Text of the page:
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Greed is good. Now, it seems, it’s legal.
Editor’s note: This article first appeared on BASN on October 22, 2011. But, we, at Blackathlete.net felt it was worth re-printing, especially after the Johnny Manziel scandal.
NORTH CAROLINA (BASN)—Gordon Gekko famously said in the movie Wall Street 2: Money Never Sleeps that “Greed is good. Now, it seems, it’s legal.”
And in this BRAVE NEW WORLD, the bankers have become the new bank robbers. Universities operate like corporations. And coaches make decisions like CEOs. The need for excess wealth has become a major factor behind college athletics, especially in football.
Now, hundred dollar hand-shakes, million dollar meetings, and billion dollar bowl games dominate the headlines more than touchdowns and homecomings. The integrity of the game is gone.
Plus, the evolutionary concept of survival of the fittest is the new business model. And since recruitment is the foundation of college football, national television exposure and multi-million dollar television contracts have become top priority.
Many people blame the University of Texas and their Longhorn Network for starting this mess, but this has been going on for years. Now everybody is jocking for position and making business moves as college football expands beyond its borders.
Consider the recent trend in college football, where conferences are merging like banks in order to produce super conferences. The arrangement and alignments of these new conferences have nothing to do with geography, academics, scholarships, sportsmanship or school pride. These new conferences are being designed to generate mega-bucks.
“With all the conference realignments, universities are needy to do what’s best for them.” said Texas head football coach Mack Brown, who recently signed a $5.1 million contract, which is the second highest in college football.
“We have to make money. I’ve been an athletic director. Coaches are making money. Facilities are growing at each school. Programs are growing. So there’s no way athletic directors and presidents can look at these situations without considering the financial side of it.”
Yes, it is purely about cash because college football is big business.
Plus, these young muscle-bound athletes fund the operation.
As a result, I return to the wisdom of Gordon Gekko once again, who said, “It’s all about bucks (money) kid, the rest is conversation. It is a zero sum net game. Somebody wins; somebody loses.”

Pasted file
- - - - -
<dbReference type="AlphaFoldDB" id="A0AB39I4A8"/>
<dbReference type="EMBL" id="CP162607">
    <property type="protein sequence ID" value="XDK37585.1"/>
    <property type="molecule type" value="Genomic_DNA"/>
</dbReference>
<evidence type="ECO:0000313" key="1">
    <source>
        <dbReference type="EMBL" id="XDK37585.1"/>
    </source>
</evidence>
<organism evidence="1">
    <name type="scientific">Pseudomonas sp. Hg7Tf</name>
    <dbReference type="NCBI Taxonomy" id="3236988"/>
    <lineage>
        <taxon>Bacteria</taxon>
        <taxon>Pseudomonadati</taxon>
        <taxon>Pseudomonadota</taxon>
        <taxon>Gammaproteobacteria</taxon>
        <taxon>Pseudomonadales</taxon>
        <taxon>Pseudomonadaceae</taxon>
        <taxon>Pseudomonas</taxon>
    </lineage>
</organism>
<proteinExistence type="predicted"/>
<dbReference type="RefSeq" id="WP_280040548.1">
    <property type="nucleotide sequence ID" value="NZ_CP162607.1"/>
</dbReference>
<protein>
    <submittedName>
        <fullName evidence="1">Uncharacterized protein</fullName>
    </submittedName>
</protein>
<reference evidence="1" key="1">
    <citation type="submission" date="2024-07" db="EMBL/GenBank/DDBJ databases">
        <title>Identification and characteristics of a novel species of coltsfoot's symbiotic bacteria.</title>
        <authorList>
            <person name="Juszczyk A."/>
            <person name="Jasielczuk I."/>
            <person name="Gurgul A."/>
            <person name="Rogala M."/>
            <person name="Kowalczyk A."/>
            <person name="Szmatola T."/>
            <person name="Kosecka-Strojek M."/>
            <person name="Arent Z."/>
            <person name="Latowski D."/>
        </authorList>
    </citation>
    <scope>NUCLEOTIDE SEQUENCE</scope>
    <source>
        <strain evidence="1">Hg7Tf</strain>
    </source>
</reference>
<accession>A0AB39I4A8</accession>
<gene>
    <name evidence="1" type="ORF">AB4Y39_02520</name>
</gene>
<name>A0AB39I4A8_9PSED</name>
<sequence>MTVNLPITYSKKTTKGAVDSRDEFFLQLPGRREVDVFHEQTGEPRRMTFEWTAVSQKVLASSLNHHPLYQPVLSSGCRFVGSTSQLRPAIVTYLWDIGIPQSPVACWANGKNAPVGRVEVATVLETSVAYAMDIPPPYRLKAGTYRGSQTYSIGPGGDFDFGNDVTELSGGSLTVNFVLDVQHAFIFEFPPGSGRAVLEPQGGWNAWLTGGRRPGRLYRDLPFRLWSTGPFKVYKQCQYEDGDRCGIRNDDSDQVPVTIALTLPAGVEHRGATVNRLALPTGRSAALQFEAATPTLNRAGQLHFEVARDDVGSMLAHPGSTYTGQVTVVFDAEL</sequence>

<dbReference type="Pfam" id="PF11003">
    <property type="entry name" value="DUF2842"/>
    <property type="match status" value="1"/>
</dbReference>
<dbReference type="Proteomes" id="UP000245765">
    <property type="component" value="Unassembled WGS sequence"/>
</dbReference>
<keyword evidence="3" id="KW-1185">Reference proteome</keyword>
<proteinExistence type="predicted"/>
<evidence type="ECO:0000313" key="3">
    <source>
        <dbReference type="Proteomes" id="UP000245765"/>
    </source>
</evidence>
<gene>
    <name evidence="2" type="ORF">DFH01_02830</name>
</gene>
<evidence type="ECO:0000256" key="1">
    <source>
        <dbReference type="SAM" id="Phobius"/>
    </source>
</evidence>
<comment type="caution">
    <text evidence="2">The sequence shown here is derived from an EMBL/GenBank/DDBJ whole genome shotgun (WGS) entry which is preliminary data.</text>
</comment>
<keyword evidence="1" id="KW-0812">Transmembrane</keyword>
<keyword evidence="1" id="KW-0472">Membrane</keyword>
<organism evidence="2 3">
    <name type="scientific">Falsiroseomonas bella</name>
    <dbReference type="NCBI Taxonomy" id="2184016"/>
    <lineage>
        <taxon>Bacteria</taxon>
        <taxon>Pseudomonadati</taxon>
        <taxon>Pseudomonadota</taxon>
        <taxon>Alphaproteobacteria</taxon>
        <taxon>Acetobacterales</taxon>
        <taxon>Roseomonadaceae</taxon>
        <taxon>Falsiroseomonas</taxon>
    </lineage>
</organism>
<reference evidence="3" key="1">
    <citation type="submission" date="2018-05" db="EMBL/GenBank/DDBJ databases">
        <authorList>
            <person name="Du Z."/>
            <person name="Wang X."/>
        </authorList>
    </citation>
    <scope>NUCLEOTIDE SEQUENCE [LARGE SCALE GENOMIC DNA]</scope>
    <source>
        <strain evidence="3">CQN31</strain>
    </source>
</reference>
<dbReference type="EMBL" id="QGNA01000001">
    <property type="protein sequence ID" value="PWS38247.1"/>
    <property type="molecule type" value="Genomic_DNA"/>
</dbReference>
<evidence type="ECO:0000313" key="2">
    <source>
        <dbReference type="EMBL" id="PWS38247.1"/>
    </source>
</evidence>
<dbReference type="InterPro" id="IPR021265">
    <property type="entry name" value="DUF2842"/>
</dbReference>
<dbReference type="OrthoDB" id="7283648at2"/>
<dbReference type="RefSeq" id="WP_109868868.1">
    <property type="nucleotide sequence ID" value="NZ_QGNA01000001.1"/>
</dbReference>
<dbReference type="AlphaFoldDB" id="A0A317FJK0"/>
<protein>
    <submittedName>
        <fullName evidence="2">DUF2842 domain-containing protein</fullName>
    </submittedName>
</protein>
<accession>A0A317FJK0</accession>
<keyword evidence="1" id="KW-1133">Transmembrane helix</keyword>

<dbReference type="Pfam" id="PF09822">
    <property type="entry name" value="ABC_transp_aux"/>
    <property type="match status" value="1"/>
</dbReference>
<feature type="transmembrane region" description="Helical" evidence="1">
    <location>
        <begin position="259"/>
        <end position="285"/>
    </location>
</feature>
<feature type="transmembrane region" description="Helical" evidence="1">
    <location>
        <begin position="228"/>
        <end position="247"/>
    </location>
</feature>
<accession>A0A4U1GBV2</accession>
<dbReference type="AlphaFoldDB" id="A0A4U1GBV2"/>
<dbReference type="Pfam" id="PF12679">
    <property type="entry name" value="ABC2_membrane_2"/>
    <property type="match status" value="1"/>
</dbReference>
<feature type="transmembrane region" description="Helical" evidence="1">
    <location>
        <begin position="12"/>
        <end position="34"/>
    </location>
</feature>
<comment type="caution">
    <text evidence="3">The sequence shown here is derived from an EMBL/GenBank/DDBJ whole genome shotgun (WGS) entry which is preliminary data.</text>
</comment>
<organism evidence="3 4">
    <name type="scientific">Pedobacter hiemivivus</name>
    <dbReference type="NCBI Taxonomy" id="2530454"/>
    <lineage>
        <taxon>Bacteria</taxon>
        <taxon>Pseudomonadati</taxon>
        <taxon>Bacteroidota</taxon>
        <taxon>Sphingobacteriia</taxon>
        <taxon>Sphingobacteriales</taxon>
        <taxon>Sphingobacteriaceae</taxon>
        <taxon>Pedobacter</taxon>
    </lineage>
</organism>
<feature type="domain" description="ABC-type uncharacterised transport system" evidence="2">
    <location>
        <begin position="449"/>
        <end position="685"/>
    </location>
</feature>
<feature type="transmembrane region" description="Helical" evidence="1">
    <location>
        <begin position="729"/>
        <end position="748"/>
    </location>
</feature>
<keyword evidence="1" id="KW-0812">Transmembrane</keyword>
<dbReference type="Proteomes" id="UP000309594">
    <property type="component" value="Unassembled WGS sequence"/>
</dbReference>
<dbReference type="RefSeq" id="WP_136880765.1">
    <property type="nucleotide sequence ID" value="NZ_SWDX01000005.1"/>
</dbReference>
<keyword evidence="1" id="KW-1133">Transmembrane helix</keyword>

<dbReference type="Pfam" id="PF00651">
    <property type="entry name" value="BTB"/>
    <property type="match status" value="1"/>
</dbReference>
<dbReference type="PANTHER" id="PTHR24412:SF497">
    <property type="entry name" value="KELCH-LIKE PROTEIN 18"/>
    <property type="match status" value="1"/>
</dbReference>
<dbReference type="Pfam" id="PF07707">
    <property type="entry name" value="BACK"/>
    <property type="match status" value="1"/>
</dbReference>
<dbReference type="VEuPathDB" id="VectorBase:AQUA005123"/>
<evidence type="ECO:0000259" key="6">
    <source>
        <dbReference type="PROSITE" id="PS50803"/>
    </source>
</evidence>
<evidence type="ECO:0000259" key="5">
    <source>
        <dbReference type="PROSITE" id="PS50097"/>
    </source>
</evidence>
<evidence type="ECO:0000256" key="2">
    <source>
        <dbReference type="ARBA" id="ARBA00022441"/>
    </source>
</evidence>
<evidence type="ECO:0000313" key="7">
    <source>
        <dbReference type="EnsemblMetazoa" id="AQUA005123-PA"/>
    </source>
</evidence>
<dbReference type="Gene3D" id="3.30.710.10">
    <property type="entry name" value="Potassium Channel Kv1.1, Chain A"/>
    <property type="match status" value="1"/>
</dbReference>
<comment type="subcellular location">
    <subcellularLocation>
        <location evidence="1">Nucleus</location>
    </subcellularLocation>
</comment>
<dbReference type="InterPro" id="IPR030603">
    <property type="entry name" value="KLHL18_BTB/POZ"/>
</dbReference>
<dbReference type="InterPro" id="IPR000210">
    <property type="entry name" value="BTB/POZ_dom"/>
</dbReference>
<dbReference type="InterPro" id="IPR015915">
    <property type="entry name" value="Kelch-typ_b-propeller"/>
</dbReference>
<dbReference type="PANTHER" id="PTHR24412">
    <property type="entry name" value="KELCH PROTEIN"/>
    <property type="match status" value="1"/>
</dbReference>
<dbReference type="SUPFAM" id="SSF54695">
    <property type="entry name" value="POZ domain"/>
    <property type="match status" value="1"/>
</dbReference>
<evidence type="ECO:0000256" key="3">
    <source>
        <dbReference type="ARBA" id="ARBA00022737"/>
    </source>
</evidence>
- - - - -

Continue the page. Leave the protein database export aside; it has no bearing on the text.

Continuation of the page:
Yes, this is the God honest truth.
To borrow from Charlie Sheen, who played the character Bud Fox in the original Wall Street, universities are “Winning!” while the athletes remain broke and college coaches get cuddled with million dollar contracts and bowl game bonuses.
Yes, money is the driving force behind these so-called amateur games of competition.
Let’s stop living in denial.
With the current corruption that continues to spread like cancer throughout college sports, we, however, can’t play race blind politics.
College sports, in effect, has grown to become one of the biggest Ponzi schemes in America.
Bernie Madoff, in fact, would be extremely proud of the NCAA.
Because every shrewd capitalist knows that “the mother of all evil is speculation.”
By definition, speculation means engaging in a risky business venture on the chance making a huge profit.
And without a doubt, the NCAA has taken its risky business model and made billions of dollars off the blood, backs, and bodies of these young athletes.
But without fear, we now must name the villains and the victims of this system despite the victories.
Why? Because this current system of exploitation by the NCAA is failing and eventually its bubble will violently burst.
This Ponzi scheme operating by the NCAA can be exposed once sports reporters decide to stop dumbing-down athletes and start educating them about the game behind the game.
This, however, will be a difficult task because most athletes are still blinded by the spot light of playing on national television and possibly living out their dreams of playing in the NFL.
Therefore, we must dim the light so they can see the picture much clearer.
Because even though the NCAA continues their unwavering argument of false scarcity, they are really operating from a space of excess abundance.
The crisis in collegiate athletics, in fact, is a crisis of distribution.
In other words, if they learn to share, we could all live in prosperity.
We could call this monumental event the DAY of OUTRAGE, which athletes all over the country would spontaneously take off their shoulder pads and walk-off the field during the college bowl series.
Hopefully, this protest will cause a domino effect.
Next, during the NCAA basketball tournament, another protest will be sparked, which will be brilliantly named a MARCH ON MADNESS.
With that said, we return to the wisdom of Gordon Gekko, who said “Money is not the primary asset in life. Time is. ”
Therefore, we pray that the NCAA’s time of exploiting athletes will come to an abrupt end.
Power to the players, because the time is now.
Eric D.Graham is a graduate of Winston-Salem State University, where he received a B.A. in Mass Communication with a concentration in Radio and Television and a minor in History, with an emphasis in African-American Studies. Currently, he is the Editor and Chief of Black Athlete Sports Network, where his articles appear daily along with his controversial cartoon character Bobbee Bee “The Hater.” Graham can be reached at firstname.lastname@example.org